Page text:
Why did I say Jesus was “pastor” in this incident? Because his response to John was truthful and challenging, but the way he offered truth and challenge was also empowering and encouraging. Jesus opened up for John a broader, more hopeful disposition to the world, and that, at heart, is the ‘role’ of the pastor.  To point to the dream of God and invite others  to become part of it in ways that enrich their own lives, as well as the life of the world.

Thank you Jesus, for reminding me.


Identity matters (Pentecost 16 Sept 16)

The Gospel for this coming Sunday is Mark 8:27-38. You can read it at this link:

There is so much going on in this text it’s hard to know where to begin, or stop! I’ve said before Mark is not a waster of words, so every one in this passage is like an iceberg, deep and holding a LOT of water! What follows is a ‘stream of consciousness’, snippets of thoughts that may provoke your own.

Jesus is on the road -again! this time in the Roman ‘model city’ of Caesarea Philippi. Built over an older town, this piece of Herodian hubris was built to impress the locals with his Romanized power, and to try to impress the Romans with his emulation of their style.  Jesus’ question “Who do (those) people say I am?”  is worth asking in that context;  who do the Romanizers think Jesus is? People looking for hand-me-down power from Rome are not likely to think too highly of this preacher, healer, teacher of the very Hebrew God. All his talk of a kingdom of God is as oppositional as the current round of sovereinty talk in Quebec.  Fans and haters. Few on the fence.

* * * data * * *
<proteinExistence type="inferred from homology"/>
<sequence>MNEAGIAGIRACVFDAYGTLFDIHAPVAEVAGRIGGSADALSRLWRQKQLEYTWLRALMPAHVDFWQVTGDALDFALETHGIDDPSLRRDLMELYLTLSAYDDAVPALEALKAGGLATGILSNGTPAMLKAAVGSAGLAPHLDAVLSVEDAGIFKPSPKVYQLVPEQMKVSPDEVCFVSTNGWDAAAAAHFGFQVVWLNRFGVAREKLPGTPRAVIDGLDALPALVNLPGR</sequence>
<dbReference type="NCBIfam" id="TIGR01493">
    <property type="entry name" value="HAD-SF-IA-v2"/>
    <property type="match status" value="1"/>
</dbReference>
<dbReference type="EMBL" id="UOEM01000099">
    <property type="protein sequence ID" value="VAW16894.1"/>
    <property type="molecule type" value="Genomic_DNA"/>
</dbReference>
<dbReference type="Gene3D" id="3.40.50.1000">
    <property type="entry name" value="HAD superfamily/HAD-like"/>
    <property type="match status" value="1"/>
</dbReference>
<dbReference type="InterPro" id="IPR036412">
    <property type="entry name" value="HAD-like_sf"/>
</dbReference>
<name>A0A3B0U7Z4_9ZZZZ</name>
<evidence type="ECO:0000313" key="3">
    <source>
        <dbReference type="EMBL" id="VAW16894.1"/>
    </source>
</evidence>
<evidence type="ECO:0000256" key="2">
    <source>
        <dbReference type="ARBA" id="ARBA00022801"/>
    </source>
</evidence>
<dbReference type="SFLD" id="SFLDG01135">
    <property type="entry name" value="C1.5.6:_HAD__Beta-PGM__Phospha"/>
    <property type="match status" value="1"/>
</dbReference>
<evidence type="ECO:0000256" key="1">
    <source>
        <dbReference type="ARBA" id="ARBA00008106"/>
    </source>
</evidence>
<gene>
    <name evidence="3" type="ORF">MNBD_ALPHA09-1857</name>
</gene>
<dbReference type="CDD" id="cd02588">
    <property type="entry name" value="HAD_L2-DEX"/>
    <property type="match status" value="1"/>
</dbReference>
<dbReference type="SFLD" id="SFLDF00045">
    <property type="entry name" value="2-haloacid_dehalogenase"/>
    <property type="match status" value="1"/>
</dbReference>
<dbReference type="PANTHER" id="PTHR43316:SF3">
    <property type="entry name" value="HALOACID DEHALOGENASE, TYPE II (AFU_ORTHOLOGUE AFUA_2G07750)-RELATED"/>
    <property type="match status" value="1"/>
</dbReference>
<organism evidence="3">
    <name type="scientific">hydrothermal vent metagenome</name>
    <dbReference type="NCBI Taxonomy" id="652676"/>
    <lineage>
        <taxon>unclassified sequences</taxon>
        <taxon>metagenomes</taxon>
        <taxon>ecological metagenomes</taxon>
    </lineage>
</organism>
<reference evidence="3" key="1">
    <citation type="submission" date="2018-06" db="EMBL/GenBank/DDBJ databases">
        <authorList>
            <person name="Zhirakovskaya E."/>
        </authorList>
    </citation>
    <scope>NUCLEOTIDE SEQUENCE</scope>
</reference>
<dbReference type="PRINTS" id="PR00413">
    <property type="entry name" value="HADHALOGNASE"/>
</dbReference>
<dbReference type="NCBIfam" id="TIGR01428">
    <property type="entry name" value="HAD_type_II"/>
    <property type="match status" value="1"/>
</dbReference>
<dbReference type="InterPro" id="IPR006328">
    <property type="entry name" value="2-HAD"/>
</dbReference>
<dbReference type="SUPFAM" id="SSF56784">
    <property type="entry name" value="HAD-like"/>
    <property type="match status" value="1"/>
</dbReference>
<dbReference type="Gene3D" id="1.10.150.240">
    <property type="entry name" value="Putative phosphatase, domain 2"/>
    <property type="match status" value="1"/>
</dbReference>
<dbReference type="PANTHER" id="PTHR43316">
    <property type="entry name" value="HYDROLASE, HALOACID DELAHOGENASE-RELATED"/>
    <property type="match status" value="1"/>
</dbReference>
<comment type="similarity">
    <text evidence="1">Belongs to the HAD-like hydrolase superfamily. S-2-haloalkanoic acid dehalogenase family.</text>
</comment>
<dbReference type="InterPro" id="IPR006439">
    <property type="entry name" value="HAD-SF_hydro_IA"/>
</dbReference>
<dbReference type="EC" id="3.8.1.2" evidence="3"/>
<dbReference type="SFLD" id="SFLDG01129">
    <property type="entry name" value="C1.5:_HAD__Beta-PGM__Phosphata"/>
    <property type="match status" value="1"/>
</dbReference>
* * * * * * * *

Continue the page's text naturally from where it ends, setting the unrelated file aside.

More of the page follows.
And what’s with that condemnation of Peter for getting it right, for once??  8 chapters and finally someone gets it – Jesus is the Christ – God’s anointed one!  Jesus should be ecstatic, not ‘stern’, and certainly not vitriolic!   Something’s going on here, and this is likely where my sermon will take us on Sunday, so do come and see where this question leads us.

Another question that puzzles me is the connection between that initial question about Jesus’ identity, and his sermon in the second half of the passage about ‘denying self’ and ‘losing life’.  Often the two parts are divorced from one another, and I’m not at all sure that they should be.   I’m less convinced that this is about ‘sacrificial Christianity’ than about choices we make about our identity.  Are we going to be defined by “people”  or by “culture”,  constrained by the values of whatever society we live in,  or is the question of identity a call to look deep within, to that place where we know ourselves to be a unique, beloved child of our Creator?  What happens when society’s definition of us is not consistent with this essential core?  (You’re ‘old’ , when you don’t feel old, for example).

Yet again this Gospel digs really deep, while at the same time remaining firmly grounded in a real, flesh and bones world of choices and consequences.

Thanks for reading!




Back to Mark with a vengeance!

September is almost upon us, with another season of Lectionary musings in preparation for Sunday’s worship and sermon at Cedar Park.

This week, after a summer long lectionary diversion into the Gospel of John, and a Cedar Park month long diversion into a sermon series on Psalms,  we are back to the Gospel of Mark.  And boy, are we back!!  The text for this Sunday is a dream come true for preachers who will want to tell their congregation how ‘evil’ they all are.  I’m not one of those preachers, and you’re not those ‘evil’ people.  So we have quite the challenge on our hands to find “Good News” in this text that shows Jesus stiff-lipped and unfiltered in an argument with the Pharisees.

If you want to read the text, click this link: